The United Nations joined mounting criticism of Afghan President Hamid Karzai's government on Tuesday over women's rights, urging it to enforce a law designed to prevent violence against women.
The United Nations Assistance Mission in Afghanistan (UNAMA) said in a report that the country still had a long way to go in implementing the Law on Elimination of Violence against Women (EVAW).
The legislation made child marriage, forced marriage, forced self-immolation and other violent acts including rape a criminal offence.
The 2009 law came law came after years of lobbying by Afghans and Westerners alike, and was held up as a beacon of progress.
"Progress in addressing violence against women will be limited until the law is applied more widely," Georgette Gagnon, director of UNAMA's human rights unit, told a news conference after the release of the report.
"So we are calling on the Afghan authorities to take much greater steps to both facilitate reporting of incidents of violence against women and actually open investigations and take on prosecutions."
Afghan women are increasingly concerned for their future as the deadline looms for most NATO-led combat troops to leave by the end of 2014.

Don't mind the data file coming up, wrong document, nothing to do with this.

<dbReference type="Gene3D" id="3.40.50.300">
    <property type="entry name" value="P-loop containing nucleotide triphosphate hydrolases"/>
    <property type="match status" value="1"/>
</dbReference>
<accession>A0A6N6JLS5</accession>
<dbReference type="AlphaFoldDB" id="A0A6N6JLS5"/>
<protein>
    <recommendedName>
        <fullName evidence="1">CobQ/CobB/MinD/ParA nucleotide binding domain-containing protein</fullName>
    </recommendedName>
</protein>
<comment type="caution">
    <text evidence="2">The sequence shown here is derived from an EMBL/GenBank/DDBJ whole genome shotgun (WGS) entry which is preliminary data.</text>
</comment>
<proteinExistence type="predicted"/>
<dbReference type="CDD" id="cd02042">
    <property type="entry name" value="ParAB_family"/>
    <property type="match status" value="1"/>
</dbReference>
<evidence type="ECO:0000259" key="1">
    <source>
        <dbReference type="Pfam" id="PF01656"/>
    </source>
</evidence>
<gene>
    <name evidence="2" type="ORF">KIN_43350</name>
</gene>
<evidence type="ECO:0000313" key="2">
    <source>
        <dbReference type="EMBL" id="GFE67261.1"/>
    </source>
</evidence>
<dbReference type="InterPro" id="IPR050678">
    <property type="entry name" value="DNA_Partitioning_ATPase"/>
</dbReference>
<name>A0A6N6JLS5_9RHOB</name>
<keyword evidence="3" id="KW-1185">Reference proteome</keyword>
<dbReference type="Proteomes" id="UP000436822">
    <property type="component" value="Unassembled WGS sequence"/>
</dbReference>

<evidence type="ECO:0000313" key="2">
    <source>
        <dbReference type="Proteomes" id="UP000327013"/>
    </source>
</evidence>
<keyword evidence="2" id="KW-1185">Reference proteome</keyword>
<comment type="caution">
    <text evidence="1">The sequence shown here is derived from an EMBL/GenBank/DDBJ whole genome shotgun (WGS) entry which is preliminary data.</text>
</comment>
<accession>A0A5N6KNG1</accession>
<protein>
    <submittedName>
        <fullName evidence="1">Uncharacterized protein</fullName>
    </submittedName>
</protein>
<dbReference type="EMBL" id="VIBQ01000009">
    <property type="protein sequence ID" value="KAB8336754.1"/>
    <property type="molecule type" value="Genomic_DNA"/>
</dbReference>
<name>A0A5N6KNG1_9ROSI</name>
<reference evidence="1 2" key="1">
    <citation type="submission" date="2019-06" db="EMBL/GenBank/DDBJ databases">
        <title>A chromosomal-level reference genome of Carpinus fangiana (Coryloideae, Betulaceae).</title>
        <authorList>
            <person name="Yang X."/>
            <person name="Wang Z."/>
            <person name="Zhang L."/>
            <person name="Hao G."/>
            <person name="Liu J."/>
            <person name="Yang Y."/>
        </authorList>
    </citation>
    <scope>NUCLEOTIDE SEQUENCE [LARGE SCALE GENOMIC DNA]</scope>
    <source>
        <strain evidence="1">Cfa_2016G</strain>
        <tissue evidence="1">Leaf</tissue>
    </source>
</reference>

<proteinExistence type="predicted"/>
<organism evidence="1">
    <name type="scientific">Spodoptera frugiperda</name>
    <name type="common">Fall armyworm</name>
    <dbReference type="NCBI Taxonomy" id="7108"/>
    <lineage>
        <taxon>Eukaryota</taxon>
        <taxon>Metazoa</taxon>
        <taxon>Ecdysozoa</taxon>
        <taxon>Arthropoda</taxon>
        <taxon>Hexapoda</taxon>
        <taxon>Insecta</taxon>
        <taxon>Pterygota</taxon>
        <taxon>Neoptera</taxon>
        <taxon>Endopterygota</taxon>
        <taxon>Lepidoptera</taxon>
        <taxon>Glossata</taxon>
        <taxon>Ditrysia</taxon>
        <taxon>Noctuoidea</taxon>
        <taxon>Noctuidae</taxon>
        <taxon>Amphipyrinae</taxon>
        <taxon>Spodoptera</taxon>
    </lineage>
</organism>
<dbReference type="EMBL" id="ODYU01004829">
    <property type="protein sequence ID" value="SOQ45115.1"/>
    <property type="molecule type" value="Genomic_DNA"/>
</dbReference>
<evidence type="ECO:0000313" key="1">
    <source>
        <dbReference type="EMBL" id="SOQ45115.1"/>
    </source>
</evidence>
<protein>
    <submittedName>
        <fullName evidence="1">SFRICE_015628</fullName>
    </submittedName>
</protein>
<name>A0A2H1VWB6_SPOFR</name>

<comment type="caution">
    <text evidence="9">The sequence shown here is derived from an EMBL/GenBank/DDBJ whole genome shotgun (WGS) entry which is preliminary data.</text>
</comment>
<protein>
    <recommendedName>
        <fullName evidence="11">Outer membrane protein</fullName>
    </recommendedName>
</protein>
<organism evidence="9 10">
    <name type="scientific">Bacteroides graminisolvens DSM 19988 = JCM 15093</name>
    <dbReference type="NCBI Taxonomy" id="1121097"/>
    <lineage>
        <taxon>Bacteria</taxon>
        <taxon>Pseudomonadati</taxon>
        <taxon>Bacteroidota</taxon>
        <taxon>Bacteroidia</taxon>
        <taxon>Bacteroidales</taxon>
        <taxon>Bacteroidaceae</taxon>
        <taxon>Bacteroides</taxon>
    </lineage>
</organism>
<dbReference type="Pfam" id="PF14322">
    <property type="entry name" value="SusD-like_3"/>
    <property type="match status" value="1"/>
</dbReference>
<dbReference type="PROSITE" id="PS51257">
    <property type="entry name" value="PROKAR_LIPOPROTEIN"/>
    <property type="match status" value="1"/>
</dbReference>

They have won back basic rights in voting, education and work since the fall of the Taliban in 2001.
But some female lawmakers and rights groups say abuse against women is on the rise because Karzai's government is losing interest as it tries to advance the reconciliation process with the Taliban, an allegation it denies.
On Monday, unknown gunmen shot dead Nadia Sediqqi, acting head of the women's affairs department in eastern Laghman province, as she was going to work, in an attack widely condemned by the international community.
She had replaced Hanifa Safi, who was killed in a bomb attack five months earlier.
"We have educated women who are being locked inside houses," said teacher Masooda Jan, 35. "I wish that those women who are locked in their homes by their families and are tortured and beaten would be rescued."
Afghan women's groups had expressed concern that without international backing, it would be difficult to press for their rights, said Gagnon.